The Rosetta space probe has made a close pass of asteroid Steins.
The European Space Agency mission flew past the 5km-wide rock at a distance of about 800km, taking pictures and recording other scientific data.
The information was sent back to Earth for processing late on Friday and released to the public on Saturday.
The asteroid pass is a bonus for Rosetta. Its prime goal is to catch and orbit Comet 67P/Churyumov-Gerasimenko out near Jupiter in 2014.
Friday's pass occurred about 360 million km from Earth, in between the orbits of Mars and Jupiter, in the asteroid belt.
The pictures revealed a large crater about two kilometres across on the top of (2867) Steins - to give the rock its full designation.
Seven smaller craters could be seen running down one side of the rock in a line.
"Steins looks like a diamond in the sky," said Rosetta scientists Uwe Keller at Saturday's press conference. "We observed a new jewel in the Solar System."
The mission will make another asteroid rendezvous as it works its way out to Jupiter.
The probe will visit the (21) Lutetia space rock on 10 June 2010, but from the larger distance of 3,000 km.
Only a few asteroids have so far been observed up close. They have been shown to be very different in shape and size - ranging from a few km to over 100km across - and in their composition.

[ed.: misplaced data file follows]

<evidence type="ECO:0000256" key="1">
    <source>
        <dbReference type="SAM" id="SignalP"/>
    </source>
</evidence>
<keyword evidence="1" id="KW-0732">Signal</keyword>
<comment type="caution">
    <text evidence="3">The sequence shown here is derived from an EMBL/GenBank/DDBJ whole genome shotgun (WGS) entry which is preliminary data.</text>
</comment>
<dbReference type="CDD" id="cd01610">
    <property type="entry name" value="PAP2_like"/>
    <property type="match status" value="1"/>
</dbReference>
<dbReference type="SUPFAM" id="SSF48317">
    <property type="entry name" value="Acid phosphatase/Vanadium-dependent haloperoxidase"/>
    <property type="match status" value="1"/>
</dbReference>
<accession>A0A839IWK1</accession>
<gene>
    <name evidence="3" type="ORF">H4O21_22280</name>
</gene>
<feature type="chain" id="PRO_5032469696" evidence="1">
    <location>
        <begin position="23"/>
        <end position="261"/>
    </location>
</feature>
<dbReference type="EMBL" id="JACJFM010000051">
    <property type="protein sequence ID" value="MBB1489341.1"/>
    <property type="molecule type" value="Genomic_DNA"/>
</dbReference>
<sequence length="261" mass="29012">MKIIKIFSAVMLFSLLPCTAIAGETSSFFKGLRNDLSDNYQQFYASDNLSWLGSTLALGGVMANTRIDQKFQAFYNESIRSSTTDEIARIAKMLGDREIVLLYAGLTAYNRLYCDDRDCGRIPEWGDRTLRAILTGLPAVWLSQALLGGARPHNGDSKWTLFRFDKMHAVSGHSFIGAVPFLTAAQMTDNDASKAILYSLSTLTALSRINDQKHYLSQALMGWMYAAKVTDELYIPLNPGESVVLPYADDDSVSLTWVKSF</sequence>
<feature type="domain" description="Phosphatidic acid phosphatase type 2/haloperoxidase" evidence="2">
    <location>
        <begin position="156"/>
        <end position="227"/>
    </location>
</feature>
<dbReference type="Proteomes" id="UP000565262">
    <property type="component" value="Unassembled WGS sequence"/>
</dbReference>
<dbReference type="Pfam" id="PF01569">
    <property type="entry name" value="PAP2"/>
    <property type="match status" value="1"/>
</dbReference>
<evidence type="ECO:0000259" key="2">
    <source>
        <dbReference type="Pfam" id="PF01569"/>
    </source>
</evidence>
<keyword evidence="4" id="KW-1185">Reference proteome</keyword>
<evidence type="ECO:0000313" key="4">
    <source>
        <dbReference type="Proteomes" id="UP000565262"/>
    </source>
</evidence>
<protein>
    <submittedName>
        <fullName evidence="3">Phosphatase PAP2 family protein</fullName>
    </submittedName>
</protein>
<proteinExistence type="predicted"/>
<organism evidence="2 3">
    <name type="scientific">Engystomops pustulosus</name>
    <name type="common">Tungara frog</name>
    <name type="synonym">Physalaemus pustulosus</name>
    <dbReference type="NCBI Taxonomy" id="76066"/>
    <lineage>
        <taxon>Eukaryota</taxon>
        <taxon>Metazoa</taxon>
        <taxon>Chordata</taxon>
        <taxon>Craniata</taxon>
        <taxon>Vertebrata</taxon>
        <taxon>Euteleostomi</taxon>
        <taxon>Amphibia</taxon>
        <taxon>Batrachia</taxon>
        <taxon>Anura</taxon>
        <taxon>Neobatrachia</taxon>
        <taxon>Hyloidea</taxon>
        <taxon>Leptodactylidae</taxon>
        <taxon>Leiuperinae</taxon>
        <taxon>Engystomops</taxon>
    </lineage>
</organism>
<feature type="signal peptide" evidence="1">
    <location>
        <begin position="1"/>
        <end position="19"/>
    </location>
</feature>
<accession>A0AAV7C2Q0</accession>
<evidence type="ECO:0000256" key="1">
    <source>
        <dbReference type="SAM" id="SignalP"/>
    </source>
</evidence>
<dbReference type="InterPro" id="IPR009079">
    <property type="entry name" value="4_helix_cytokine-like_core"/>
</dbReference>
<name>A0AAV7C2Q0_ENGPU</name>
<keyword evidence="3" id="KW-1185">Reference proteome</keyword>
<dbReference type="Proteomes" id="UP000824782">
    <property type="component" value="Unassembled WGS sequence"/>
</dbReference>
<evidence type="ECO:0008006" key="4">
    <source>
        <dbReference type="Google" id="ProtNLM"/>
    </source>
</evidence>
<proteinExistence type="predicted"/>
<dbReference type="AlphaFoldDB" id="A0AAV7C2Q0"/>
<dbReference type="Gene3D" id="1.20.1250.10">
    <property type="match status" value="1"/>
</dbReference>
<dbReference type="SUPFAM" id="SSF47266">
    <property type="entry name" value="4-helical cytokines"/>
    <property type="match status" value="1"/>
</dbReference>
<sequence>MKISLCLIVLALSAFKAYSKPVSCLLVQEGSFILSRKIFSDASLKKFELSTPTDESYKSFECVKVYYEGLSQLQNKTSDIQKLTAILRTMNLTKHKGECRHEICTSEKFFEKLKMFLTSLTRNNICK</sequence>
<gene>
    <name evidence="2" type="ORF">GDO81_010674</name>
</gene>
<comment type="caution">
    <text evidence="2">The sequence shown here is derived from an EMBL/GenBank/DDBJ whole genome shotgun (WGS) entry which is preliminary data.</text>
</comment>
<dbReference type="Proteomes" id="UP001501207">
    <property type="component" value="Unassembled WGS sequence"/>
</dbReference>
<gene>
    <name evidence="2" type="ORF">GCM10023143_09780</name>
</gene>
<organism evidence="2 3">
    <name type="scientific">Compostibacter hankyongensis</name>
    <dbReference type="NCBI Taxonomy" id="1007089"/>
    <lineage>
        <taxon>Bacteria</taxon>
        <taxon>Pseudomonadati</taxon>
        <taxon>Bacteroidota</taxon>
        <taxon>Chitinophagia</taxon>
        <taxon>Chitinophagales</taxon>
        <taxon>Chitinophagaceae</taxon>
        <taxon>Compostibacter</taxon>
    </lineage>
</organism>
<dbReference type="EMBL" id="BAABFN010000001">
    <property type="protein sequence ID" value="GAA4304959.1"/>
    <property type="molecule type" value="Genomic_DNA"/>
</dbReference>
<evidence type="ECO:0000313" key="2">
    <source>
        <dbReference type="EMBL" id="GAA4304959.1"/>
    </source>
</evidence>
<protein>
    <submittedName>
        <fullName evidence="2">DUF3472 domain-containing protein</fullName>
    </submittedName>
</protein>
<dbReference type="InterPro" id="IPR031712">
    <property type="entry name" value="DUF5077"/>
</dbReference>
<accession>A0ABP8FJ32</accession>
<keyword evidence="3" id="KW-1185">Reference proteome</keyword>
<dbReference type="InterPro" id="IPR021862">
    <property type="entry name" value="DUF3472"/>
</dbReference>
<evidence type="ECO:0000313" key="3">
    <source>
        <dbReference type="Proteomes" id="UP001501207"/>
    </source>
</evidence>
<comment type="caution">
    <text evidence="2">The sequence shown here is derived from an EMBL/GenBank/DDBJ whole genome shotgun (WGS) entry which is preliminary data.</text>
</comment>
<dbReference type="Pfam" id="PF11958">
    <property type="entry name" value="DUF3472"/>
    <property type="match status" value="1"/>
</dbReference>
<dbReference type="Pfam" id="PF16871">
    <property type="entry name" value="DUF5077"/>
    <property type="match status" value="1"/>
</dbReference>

The rocks are often referred to as "space rubble" because they represent the leftovers that were never incorporated into planets when the Solar System formed 4.6 billion years ago.
As with comets, they may contain very primitive materials that have not undergone the constant recycling experienced by, for example, Earth rocks.
Rosetta data should therefore help researchers understand better how our local space environment has evolved over time.
The £600m Rosetta mission was blasted into space on 2 March, 2004.
Once in orbit around the 4km-wide Churyumov-Gerasimenko, the craft will despatch a small lander called Philae to the surface to study the object's chemistry.
The mission will then follow the comet as it moves in towards the Sun, monitoring the changes that take place on the icy body.